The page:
Former "Baywatch" star and now animal rights campaigner Pamela Anderson spoke emotionally after meeting WikiLeaks founder Julian Assange in a London prison on Tuesday, warning that his life was in danger. "It's been very difficult to see Julian here and to make our way through the prison to get to him was quite shocking," said Anderson, who visited Assange several times when he lived as a fugitive inside Ecuador's embassy.
"He's a good man, he's an incredible person. I love him. I can't imagine what he has been going through," the US actress and former Playboy model said outside Belmarsh prison, wearing a large cape with slogans calling for the defence of free speech.
"We need to save his life. That's how serious it is," she said, adding: "We just have to keep fighting because it's unfair. He's sacrificed so much to bring the truth out". Anderson, who lives in France, starred in the hit US series "Baywatch" and is now a prominent animal rights activist.
British police arrested Assange at the embassy last month after Ecuador withdrew his asylum after seven years. He had sought refuge there to escape extradition to Sweden where he had been accused of rape and sexual assault.
Assange is now serving out a 50-week sentence for jumping bail and is contesting an extradition request from the United States where he is wanted for hacking. WikiLeaks published hundreds of thousands of classified documents exposing US military wrongdoing in the Iraq war and diplomatic secrets about scores of countries.
WikiLeaks editor-in-chief Kristinn Hrafnsson, who visited the prison with Anderson, said: "Julian Assange is bent but not broken. He's an extremely resilient person. "I want you to think about the fact that such resilience usually comes from the fact that he knows that he is innocent," he said.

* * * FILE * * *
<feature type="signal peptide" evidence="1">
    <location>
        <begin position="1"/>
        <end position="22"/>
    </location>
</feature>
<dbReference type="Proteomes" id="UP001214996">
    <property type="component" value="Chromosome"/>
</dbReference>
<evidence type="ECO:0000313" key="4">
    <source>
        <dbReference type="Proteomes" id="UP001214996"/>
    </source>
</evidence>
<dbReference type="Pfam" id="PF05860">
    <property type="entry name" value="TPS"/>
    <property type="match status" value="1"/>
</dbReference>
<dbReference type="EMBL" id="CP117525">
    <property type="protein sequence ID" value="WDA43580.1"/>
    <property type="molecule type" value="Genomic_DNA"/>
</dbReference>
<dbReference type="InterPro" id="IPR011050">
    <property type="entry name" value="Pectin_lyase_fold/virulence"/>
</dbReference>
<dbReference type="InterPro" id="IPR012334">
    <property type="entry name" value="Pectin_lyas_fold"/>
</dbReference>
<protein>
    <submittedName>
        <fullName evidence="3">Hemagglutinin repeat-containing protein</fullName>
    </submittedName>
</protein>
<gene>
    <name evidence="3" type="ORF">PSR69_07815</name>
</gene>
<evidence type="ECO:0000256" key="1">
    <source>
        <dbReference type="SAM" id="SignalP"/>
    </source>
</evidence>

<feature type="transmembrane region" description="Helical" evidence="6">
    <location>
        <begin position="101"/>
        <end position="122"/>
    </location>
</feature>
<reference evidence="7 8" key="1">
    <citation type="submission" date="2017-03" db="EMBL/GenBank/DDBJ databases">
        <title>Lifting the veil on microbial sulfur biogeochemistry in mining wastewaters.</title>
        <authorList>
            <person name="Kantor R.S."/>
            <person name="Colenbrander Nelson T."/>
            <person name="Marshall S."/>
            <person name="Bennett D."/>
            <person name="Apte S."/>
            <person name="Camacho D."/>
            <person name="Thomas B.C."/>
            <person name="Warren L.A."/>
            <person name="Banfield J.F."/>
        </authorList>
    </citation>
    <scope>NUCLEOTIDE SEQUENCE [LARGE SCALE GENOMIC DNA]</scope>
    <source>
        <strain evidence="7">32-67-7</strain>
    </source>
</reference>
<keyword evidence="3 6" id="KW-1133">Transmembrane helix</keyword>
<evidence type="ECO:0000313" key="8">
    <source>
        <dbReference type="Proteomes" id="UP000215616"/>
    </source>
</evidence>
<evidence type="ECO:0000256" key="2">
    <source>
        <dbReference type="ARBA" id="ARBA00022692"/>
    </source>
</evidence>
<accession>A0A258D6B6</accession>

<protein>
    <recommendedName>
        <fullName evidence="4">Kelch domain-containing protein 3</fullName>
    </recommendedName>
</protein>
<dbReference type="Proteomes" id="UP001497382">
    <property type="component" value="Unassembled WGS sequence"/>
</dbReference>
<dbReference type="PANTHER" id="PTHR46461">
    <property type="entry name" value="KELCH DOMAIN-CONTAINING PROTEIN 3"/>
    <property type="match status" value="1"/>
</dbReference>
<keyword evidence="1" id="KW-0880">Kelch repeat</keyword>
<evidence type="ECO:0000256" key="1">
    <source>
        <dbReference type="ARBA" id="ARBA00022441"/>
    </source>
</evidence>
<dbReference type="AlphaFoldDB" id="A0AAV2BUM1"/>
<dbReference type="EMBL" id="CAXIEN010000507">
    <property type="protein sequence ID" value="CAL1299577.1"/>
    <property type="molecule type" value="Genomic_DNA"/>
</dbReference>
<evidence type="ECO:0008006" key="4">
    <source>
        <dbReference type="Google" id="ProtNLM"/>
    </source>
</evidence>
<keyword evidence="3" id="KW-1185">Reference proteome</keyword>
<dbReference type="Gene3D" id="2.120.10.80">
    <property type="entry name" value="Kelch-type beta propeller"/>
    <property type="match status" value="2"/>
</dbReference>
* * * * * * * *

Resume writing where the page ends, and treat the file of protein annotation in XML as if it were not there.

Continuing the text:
In a separate legal case, Assange was also found guilty of breaching the UK's Bail Act by Westminster Magistrates' Court in London last month after his arrest at the Ecuadorian Embassy, where he had sought refuge in 2012 following his bail over sexual assault allegations related to Sweden.
At a sentencing hearing at Southwark Crown Court, Judge Deborah Taylor told Assange it was difficult to envisage a more serious example of breach of bail conditions.
"By hiding in the embassy you deliberately put yourself out of reach, while remaining in the UK," she said.
In a letter read to the court, Assange apologised ?unreservedly? to people who feel he had disrespected them by the way he pursued his case.
"I found myself struggling with terrifying circumstances for which neither I nor those from whom I sought advice could work out any remedy," he said.
Assange's legal troubles date back to February 2011, when London's Westminster Magistrates Court ordered his extradition to Sweden to face allegations of sexual offending, including an allegation of rape. He was granted bail on conditions throughout the appeals process, which culminated in June 2012, when he entered the Ecuadorean Embassy seeking asylum.